NewsCovering Colorado


'Surge': Colorado's evolving wildfire fast attack strategy

Posted at 8:05 PM, May 01, 2022
and last updated 2022-05-02 08:35:05-04

COLORADO SPRINGS — The escalating threat of wildfire in Colorado has motivated action by public safety leaders. “Over the years I’ve watched the fire problem and conditions change, get worse and worse and it’s that old adage of you can’t keep doing things the same way and expect different outcomes,” said Colorado Division of Fire Prevention and Control, Director Mike Morgan.

Strategies for combatting wildfire are changing. One of those is improving the way local, state and federal fire agencies work together. Mutual aid is not new—the evolution in Colorado attempts to make it more effective.

One of the strategies showing success is called a Surge response. “That says every tool in the tool box is free of charge. Let’s not argue about who owns it, who’s paying for it, let’s just keep these bad days from becoming bad weeks,” said Morgan. Not long ago a request of mutual aid could take a day or two for help to arrive. The surge plan dispatches help much quicker.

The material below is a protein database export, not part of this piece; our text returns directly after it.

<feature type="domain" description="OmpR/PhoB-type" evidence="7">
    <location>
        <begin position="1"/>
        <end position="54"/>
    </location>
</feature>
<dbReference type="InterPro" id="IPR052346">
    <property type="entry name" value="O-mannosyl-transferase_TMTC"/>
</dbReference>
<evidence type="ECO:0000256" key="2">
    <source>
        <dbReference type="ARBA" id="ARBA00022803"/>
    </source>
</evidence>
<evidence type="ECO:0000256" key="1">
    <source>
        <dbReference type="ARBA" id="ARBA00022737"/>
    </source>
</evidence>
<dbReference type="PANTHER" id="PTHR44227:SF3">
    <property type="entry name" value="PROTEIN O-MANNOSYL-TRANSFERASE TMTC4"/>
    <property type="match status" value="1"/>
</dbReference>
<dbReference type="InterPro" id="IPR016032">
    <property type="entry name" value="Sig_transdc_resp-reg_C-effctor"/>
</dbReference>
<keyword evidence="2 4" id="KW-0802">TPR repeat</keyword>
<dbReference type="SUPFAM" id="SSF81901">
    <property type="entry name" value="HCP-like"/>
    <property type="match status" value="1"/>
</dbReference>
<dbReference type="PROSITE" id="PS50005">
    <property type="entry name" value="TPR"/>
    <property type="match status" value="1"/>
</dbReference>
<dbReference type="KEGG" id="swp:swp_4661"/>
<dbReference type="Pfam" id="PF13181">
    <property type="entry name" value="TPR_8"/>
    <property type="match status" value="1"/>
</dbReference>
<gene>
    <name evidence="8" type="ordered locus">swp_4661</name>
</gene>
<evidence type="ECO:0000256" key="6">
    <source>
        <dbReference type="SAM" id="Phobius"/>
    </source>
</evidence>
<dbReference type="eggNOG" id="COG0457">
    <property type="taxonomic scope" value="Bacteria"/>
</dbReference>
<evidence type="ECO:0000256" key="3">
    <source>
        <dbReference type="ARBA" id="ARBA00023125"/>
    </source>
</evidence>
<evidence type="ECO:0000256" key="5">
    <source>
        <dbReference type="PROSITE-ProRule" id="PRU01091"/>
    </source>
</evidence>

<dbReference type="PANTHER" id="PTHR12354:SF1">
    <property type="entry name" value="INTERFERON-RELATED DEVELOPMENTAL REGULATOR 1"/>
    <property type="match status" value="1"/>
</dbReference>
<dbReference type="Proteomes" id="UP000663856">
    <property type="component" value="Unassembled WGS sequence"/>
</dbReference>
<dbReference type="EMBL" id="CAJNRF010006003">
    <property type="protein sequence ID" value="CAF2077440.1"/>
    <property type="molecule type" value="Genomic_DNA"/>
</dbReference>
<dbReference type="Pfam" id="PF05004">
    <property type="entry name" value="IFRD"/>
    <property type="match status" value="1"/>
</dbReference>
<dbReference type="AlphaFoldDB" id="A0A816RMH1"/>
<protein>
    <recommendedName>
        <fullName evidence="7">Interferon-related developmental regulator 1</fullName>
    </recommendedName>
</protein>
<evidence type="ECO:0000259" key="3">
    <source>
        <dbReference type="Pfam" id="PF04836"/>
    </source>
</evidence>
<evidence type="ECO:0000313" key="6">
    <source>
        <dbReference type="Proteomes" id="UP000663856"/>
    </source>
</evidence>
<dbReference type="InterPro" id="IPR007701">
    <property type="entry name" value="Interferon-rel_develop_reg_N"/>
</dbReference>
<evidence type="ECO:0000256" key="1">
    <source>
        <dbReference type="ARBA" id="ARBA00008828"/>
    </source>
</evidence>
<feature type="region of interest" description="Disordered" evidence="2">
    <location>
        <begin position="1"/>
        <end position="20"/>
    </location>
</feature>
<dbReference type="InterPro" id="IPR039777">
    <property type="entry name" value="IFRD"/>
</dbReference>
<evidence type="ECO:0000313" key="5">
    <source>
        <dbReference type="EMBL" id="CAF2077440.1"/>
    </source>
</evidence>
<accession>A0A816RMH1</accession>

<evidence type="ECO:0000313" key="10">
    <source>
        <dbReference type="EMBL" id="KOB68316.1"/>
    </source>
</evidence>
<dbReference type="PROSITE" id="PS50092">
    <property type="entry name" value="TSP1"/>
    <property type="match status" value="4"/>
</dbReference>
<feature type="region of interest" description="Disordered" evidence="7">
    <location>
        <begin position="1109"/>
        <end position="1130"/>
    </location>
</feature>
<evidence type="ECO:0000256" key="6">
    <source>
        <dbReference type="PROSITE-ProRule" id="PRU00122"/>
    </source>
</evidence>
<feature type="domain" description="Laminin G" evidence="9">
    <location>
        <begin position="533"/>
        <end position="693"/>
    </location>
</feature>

Battalion Chief Steve Wilch with Colorado Spring Fire Department was called up in a Surge, to help at the massive Marshal Fire in Boulder County. “We coordinated efforts to support them in a long duration fight through the night.” Wilch and his team were at the fire within hours of it starting.

Many other Colorado agencies also moved in to aid with the firefight. “They called for Surge,” Morgan said state resources mobilized, “We were able to bring an additional 57 pieces of fire apparatus from 47 different fire departments.”

Colorado’s Surge brings an alternative to a nationwide model where mutual aid teams get a 14 day call-out. It can be difficult for local agencies to share personnel and resources for weeks. Surge support can happen for a couple days rather than weeks.

Wilch explained there is the immediate, “That means that resources outside of that area are being assembled in a surge and they are asked to come as fast as they can.”

Another option is a scheduled surge when bosses at a wildfire may foresee a need for extra crews. “They’ll call us and say can you assemble and be here tomorrow morning or can you assemble and be here by this evening,” said Wilch. Wind in the forecast heading toward a fire zone is an example of when a schedule surge is warranted.

The surge response is all about extra resources and extra people when local resources are maxed out or overwhelmed. “Invest money early in an attempt to keep those fires form getting big,” said Morgan. The return on the investment is minimizing wildfire destruction that comes at a much greater cost.


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